FOSSIL DEER AND CATTLE
Meanwhile Cuvier's papers on specific fossils continued to appear in every volume of the Annales du Muséum. The series on the palaeotherium and anoplotherium tailed off without the conclusions and reconstructions that he had drafted (text 7); but he added to the Parisian fauna with descriptions of the bones of birds, turtles, and a fox-sized carnivore.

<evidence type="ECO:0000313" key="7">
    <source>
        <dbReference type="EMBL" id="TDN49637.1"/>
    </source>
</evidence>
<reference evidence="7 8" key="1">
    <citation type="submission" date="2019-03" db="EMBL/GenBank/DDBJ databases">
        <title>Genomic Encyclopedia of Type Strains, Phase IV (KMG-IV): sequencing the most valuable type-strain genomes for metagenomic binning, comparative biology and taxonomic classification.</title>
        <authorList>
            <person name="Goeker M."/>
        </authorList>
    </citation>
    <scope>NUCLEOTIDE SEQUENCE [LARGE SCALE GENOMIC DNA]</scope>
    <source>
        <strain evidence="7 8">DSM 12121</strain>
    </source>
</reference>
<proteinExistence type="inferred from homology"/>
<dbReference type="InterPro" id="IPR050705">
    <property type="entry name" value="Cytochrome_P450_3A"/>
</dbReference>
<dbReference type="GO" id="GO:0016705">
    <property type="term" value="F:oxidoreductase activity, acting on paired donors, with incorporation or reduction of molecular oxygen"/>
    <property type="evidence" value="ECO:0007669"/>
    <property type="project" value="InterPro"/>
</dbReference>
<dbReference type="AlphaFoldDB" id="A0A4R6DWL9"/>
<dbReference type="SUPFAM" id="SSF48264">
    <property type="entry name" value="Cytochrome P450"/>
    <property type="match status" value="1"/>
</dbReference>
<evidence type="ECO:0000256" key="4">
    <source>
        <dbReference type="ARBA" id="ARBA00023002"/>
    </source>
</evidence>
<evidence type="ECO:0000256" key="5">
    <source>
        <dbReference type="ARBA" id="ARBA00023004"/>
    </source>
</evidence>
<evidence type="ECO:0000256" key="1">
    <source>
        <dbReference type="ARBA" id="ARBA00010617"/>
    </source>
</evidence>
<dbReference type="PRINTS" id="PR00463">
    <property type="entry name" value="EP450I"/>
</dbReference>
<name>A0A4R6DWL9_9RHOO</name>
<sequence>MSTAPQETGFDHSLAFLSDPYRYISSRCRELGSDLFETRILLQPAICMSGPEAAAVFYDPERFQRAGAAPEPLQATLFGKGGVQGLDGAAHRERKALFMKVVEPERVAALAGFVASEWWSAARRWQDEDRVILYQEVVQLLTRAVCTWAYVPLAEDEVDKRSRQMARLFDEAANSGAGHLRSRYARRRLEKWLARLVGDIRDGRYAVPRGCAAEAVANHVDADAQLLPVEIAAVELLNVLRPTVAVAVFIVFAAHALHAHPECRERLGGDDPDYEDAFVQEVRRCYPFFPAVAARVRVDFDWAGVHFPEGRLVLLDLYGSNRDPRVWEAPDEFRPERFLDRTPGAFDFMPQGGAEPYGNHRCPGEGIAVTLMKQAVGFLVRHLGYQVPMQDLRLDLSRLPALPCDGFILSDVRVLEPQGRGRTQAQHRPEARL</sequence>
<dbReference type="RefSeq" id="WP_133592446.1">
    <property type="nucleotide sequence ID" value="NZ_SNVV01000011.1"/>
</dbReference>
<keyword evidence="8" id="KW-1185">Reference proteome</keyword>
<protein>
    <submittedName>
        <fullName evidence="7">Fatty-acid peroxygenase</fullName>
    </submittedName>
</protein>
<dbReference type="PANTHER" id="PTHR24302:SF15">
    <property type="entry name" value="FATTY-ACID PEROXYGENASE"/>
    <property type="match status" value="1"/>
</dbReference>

Cuvier also began to publish studies of fossils that now--thanks to his recent survey of the geological literature (text 14)--he knew were distinctly older even than the Parisian ones. For example, studies of the osteology of living crocodiles gave him an authoritative basis on which to claim that certain fossils from Normandy and Thuringia were crocodiles and monitors, though of course distinct from the modern forms. These reptiles, he emphasized, came from "very ancient Secondary beds," far older than the Parisian formations.1 Another paper dealt with a unique specimen that Scheuchzer, almost a century earlier, had famously claimed to be the skeleton of "a man who was a witness of the Deluge" ( Homo diluvii testis, 1726). Cuvier, in a debunking gesture worthy of his Enlightenment forebears, demonstrated that it had been a giant amphibian____________________